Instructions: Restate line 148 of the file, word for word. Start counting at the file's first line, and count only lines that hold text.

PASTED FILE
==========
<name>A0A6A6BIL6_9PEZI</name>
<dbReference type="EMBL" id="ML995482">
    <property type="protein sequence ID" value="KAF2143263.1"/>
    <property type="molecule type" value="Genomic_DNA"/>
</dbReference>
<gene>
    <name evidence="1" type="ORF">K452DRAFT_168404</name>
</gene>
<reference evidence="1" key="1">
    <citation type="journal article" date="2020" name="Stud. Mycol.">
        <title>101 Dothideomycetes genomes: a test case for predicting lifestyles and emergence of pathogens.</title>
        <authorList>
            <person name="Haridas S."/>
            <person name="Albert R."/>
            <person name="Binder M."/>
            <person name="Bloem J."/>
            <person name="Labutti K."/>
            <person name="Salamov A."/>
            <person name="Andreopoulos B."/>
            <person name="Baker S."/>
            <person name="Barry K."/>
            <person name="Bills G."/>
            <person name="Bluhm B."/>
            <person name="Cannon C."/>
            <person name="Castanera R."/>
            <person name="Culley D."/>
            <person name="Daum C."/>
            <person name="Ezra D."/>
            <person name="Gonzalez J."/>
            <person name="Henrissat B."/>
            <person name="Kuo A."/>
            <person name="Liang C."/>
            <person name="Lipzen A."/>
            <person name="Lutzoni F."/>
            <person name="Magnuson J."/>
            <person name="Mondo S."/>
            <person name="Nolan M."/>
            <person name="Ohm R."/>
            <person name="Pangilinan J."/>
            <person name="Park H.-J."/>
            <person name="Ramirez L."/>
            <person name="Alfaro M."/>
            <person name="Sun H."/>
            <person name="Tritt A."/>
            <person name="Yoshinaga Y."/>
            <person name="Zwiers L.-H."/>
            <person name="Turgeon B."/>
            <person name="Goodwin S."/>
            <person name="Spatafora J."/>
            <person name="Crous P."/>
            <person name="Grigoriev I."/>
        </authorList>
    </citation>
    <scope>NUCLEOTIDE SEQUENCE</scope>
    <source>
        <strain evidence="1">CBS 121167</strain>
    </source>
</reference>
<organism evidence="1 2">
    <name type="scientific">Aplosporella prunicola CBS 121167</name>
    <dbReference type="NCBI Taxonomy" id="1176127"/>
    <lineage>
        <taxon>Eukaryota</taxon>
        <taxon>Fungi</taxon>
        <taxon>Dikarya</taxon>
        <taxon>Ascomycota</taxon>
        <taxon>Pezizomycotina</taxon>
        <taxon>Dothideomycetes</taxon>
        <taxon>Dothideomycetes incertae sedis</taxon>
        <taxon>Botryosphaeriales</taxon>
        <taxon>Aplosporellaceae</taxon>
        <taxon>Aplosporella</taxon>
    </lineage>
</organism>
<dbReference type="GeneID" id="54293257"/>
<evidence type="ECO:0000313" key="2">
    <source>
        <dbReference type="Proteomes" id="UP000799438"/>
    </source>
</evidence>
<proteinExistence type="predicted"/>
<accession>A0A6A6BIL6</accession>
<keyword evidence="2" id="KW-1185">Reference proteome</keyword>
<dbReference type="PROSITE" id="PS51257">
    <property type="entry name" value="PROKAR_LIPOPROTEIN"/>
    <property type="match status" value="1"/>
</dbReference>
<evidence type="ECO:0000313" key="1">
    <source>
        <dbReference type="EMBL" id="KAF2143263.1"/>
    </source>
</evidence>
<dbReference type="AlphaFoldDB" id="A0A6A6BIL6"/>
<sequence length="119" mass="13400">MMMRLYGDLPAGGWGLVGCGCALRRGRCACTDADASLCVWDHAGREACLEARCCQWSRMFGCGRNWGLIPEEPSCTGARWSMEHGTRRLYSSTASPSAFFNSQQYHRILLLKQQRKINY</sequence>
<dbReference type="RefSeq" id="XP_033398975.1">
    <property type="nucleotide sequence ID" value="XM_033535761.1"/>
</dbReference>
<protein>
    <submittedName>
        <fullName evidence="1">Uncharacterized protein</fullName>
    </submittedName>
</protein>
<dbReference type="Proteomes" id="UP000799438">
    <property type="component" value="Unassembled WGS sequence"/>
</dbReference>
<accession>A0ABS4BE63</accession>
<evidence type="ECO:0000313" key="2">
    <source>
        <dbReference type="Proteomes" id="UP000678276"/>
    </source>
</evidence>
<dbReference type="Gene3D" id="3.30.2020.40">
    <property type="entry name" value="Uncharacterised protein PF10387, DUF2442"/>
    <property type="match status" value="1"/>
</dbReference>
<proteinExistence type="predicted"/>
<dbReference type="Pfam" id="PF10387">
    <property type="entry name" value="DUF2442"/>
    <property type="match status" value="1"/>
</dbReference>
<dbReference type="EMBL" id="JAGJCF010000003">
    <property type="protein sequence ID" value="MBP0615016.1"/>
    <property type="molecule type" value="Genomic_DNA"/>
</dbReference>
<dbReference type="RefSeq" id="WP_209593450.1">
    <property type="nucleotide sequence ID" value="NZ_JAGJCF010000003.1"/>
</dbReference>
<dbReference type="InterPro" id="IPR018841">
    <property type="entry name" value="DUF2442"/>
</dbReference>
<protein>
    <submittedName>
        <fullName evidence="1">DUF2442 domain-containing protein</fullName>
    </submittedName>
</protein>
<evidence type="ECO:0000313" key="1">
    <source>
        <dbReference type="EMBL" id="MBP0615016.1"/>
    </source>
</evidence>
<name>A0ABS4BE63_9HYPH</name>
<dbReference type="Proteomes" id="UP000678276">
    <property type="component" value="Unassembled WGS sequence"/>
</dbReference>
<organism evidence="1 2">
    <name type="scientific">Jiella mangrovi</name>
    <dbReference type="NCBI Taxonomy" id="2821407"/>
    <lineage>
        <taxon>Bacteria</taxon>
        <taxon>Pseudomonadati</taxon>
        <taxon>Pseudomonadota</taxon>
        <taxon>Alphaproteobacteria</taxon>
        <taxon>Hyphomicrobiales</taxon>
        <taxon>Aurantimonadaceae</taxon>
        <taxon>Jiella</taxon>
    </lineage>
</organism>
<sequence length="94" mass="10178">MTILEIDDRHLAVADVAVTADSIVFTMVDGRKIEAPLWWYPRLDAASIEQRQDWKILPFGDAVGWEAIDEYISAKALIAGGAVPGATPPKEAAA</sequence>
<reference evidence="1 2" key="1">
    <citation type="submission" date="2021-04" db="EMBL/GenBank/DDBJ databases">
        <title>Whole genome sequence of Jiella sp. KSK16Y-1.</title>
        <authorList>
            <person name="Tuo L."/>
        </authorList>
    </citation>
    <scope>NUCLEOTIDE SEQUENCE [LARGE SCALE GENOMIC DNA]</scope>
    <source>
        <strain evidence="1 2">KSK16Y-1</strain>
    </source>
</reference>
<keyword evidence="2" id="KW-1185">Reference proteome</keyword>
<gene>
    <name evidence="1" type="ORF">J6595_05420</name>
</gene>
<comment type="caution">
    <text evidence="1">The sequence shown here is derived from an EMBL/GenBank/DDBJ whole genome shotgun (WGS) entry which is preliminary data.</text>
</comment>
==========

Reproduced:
    <lineage>